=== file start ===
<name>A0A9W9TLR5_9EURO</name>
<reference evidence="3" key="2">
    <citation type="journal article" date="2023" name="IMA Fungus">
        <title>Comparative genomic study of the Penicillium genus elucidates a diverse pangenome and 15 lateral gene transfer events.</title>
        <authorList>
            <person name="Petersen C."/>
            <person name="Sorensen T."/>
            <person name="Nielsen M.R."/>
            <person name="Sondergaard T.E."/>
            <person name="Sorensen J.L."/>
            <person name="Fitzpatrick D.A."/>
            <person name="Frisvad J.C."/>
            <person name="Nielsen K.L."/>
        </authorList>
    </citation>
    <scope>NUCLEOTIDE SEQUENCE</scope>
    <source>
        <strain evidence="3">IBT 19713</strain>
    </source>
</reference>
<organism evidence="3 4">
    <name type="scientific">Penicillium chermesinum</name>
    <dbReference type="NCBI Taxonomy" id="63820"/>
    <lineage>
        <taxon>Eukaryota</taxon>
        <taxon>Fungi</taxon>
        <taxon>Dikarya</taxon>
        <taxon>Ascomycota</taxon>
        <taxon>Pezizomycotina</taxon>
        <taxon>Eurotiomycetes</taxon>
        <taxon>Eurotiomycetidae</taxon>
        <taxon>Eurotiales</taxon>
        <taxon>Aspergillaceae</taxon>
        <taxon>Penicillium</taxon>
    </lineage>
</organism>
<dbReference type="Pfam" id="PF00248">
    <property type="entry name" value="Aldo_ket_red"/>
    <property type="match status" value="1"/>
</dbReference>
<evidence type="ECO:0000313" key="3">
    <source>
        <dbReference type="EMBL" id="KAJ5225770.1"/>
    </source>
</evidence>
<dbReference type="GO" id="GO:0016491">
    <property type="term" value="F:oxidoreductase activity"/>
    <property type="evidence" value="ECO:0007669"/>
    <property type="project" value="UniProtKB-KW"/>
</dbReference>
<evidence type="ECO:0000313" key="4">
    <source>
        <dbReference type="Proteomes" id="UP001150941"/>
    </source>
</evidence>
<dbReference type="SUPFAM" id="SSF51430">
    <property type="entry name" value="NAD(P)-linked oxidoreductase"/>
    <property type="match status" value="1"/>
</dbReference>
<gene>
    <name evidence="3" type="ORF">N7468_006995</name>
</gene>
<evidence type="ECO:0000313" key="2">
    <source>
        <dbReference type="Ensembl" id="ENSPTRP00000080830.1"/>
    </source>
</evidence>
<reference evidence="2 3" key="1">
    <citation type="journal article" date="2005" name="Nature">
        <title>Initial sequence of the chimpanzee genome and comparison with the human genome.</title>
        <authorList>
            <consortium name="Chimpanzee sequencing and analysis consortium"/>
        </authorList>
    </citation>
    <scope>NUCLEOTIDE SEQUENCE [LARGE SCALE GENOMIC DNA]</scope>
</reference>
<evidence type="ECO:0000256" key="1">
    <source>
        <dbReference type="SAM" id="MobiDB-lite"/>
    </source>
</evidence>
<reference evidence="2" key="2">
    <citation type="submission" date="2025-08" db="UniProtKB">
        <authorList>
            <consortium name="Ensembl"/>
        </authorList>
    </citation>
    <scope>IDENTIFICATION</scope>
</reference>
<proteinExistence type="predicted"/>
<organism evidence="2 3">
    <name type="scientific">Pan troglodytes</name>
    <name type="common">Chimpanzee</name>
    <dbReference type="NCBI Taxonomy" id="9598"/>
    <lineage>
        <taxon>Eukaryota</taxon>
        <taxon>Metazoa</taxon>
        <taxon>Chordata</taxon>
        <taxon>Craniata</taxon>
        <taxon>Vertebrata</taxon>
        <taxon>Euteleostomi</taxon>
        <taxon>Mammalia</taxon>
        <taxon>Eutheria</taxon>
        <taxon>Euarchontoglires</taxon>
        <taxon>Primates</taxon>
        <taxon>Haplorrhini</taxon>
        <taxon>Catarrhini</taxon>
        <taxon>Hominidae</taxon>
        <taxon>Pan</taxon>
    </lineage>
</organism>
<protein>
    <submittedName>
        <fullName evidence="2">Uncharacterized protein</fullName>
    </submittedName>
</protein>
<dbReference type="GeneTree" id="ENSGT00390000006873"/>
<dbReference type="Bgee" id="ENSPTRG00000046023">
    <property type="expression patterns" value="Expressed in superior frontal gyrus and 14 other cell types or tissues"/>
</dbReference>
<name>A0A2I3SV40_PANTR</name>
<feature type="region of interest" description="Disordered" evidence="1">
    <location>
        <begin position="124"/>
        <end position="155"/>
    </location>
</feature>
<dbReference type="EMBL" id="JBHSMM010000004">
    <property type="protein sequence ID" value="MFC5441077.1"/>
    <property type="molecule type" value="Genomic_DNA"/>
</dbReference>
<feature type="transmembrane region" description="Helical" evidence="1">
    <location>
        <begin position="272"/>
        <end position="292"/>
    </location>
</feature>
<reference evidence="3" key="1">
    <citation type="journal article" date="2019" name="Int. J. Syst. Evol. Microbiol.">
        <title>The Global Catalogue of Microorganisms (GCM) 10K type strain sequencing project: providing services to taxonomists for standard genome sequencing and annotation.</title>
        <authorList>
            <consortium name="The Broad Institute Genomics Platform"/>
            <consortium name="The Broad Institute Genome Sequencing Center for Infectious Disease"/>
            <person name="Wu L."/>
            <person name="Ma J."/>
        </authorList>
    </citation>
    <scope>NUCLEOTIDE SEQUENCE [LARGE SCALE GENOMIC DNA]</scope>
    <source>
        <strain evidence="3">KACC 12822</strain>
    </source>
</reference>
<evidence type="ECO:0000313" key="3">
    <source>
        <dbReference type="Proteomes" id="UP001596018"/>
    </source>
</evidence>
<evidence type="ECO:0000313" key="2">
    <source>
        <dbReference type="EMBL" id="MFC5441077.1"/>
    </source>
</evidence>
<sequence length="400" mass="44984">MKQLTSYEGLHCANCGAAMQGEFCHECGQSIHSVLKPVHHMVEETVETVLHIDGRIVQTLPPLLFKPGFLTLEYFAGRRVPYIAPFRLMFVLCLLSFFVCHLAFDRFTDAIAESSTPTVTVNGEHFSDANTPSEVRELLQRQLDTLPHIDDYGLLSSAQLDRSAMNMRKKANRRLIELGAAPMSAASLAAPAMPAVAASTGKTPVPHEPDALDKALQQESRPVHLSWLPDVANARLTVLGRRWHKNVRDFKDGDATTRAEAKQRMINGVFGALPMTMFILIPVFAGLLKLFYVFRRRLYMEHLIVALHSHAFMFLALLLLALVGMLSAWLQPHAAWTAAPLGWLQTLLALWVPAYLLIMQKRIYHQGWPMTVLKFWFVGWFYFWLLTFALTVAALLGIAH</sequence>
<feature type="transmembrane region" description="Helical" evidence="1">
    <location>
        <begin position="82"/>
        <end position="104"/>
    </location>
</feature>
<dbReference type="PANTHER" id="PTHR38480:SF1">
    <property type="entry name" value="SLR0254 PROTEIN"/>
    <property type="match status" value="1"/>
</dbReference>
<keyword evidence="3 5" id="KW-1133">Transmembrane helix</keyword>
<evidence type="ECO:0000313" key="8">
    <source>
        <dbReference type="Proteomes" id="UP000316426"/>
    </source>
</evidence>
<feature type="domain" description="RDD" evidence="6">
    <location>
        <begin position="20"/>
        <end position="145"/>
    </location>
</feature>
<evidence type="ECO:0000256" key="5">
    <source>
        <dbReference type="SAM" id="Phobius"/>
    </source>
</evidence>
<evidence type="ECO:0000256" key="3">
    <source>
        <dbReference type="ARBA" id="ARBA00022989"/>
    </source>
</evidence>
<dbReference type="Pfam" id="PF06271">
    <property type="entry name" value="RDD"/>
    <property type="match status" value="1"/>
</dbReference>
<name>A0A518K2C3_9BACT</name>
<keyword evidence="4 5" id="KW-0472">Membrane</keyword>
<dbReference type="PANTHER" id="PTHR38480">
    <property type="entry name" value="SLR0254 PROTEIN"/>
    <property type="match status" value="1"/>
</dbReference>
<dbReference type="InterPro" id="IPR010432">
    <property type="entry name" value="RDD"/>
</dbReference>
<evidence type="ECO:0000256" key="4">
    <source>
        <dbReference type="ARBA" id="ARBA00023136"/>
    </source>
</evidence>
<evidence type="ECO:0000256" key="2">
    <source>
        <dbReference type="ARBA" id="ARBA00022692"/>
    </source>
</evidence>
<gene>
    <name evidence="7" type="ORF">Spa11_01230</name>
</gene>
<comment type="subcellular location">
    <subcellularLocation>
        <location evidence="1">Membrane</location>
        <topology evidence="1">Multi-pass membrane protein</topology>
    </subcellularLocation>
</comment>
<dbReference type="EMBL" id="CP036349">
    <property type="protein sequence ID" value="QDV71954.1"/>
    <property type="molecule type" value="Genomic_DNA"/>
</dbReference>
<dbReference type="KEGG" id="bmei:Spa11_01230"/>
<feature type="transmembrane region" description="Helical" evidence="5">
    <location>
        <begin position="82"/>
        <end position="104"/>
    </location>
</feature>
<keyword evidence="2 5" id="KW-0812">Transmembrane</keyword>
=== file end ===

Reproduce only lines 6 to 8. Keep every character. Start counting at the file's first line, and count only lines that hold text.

            <person name="Petersen C."/>
            <person name="Sorensen T."/>
            <person name="Nielsen M.R."/>